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Thursday, Oct. 21, 2010
Target numbers take back seat in Nagoya
NAGOYA — The success or failure of U.N. conferences often hinges on whether delegates come to agreement after days or months — in some cases years — of intense haggling over a few numbers.
But at the COP10 talks in Nagoya, the numbers debate is of secondary importance to more basic issues that have no real quantitative solutions.
The 1997 Kyoto Protocol conference and the 2009 Copenhagen Accord conference went into overtime, with delegates, and in the case of Copenhagen, world leaders, meeting behind closed doors and arguing heatedly over by what percent the world should reduce its greenhouse gas emissions, by when it should reduce them, and how much money developing nations should receive to meet their own reduction goals.
Numbers are also being debated at the 10th Conference of the Parties of the Convention of Biological Diversity, especially in the areas of terrestrial and marine preservation targets for the next decade. But unlike Kyoto and Copenhagen, neither the streets of Nagoya nor the conference center are yet clogged with those arguing for one set or another.
The most contentious arguments in Nagoya center around not specific figures recommended by a vast majority of scientific experts, as was the case at Kyoto and Copenhagen, but on questions regarding the Convention on Biological Diversity's legal and moral responsibilities toward preservation and protection issues.
COP10 is currently debating a plan for biodiversity conservation targets over the coming decade that includes proposals to conserve 15 or 20 percent of terrestrial, inland water areas and a certain percentage of the world's marine areas. The discussions so far have been low key.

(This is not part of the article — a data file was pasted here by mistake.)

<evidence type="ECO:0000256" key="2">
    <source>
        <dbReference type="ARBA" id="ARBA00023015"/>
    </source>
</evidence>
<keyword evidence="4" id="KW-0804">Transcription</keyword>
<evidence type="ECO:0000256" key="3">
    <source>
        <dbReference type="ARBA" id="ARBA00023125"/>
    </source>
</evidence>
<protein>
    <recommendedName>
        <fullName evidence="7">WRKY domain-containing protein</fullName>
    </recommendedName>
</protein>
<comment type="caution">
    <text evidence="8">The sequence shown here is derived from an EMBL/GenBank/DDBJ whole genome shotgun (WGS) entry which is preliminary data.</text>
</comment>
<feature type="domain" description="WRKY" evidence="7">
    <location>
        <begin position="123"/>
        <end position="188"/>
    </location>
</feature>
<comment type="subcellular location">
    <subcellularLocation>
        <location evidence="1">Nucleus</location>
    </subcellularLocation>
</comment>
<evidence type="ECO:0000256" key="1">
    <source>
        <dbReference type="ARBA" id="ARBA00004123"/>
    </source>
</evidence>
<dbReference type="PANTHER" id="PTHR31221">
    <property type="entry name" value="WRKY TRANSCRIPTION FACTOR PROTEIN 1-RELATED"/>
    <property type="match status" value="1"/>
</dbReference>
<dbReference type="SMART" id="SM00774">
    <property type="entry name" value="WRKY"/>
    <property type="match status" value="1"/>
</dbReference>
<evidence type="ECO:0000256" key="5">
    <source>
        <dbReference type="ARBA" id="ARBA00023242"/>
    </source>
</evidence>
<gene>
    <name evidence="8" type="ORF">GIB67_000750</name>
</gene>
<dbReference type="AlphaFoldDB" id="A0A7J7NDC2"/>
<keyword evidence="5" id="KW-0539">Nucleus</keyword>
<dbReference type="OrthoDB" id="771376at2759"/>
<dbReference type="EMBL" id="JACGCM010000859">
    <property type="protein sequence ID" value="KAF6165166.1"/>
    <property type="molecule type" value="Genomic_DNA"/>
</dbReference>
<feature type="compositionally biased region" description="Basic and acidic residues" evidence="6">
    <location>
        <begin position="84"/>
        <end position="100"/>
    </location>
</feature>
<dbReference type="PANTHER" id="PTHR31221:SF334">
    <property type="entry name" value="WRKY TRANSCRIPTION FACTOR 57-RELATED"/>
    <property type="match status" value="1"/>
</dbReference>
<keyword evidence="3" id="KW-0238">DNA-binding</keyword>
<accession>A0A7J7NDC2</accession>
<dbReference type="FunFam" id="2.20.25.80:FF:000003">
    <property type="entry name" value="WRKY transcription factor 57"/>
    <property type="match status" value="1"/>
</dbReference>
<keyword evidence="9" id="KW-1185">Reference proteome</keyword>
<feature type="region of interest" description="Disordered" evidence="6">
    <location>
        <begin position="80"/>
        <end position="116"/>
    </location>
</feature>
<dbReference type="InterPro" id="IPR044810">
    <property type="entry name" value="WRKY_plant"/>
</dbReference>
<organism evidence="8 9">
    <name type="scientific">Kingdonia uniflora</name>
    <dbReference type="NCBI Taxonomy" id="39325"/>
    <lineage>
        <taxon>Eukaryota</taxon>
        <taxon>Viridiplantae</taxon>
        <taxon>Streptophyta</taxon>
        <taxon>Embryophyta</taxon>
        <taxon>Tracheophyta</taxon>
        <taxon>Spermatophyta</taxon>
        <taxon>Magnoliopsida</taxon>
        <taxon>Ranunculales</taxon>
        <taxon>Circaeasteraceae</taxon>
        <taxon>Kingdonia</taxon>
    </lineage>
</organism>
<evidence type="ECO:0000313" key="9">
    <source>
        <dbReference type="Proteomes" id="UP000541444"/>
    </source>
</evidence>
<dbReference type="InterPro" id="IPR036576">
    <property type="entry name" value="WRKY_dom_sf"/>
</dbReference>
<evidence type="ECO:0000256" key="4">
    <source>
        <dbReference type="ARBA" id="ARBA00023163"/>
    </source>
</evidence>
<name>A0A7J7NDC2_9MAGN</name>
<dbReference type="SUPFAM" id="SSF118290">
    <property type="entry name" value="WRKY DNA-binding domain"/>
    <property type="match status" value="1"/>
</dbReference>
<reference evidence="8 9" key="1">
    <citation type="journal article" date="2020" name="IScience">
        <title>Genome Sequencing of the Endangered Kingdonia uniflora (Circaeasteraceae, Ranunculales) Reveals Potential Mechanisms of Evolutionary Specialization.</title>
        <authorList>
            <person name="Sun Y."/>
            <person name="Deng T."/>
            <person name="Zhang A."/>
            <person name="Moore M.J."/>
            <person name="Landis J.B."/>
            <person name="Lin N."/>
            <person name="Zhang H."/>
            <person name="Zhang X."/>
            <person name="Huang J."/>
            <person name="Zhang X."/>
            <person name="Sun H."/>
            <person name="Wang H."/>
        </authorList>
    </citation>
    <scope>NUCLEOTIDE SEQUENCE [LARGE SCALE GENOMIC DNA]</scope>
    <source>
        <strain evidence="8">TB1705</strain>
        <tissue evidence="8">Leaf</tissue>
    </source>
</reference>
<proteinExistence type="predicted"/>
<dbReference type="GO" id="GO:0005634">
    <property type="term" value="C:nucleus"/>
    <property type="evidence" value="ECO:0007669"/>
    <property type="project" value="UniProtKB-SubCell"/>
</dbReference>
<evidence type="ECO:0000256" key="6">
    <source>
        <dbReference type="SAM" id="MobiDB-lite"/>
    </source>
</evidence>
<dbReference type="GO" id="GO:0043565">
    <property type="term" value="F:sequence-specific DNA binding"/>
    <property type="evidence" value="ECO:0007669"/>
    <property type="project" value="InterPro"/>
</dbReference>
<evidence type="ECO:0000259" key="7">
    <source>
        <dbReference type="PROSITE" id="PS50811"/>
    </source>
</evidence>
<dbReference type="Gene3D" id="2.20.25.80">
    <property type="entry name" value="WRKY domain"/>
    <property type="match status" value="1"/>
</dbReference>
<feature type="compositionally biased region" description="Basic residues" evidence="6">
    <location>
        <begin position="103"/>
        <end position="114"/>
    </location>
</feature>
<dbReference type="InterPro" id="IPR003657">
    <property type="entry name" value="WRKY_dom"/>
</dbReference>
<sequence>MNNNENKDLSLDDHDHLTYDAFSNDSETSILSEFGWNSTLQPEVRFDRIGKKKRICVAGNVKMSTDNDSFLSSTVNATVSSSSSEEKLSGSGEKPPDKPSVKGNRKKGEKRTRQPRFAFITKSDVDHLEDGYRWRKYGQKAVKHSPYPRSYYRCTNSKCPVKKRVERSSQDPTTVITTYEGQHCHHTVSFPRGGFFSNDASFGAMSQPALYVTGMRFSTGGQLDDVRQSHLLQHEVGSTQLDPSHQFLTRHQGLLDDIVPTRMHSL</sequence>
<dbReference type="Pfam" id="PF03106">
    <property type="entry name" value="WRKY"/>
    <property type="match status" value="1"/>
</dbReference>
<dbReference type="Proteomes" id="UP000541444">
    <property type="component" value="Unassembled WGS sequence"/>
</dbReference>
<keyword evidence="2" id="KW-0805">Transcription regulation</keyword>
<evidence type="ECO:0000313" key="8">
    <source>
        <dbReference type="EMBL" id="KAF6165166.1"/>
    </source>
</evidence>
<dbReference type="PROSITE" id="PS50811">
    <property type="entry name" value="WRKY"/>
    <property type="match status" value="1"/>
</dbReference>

This is partially because COP10's main focus is on the adoption of a new protocol to ensure benefits derived from access to genetic resources are distributed fairly, not long term protection targets.
But it's also because there are deep practical difficulties facing countries in determining what percentage of their land and marine areas they can conserve without negatively affecting human lives.
"Originally, the global goal was at least 10 percent of all habitats by 2010. As time has gone by, though, with threats like climate change affecting the future disposition of species and where they migrate, we've realized we need to protect more ecosystems," said Trevor Sandwith, head of the International Union for the Conservation of Nature's global protected areas program.
"Countries have to look at this as a tradeoff between what they can afford to conserve for agriculture, water supply and fisheries, and their urbanization and industrial infrastructure development needs. But it's quite clear past targets were not enough," he said.
Only 1.17 percent of the oceans are protected, and there are 5,880 protected marine areas worldwide today, mostly in coastal areas, according to the IUCN. While some nations like Japan have announced they favor protecting 15 percent of the world's terrestrial and marine areas by 2020, others want higher or lower figures for marine areas, depending on the extent to which they rely on the world's oceans for food.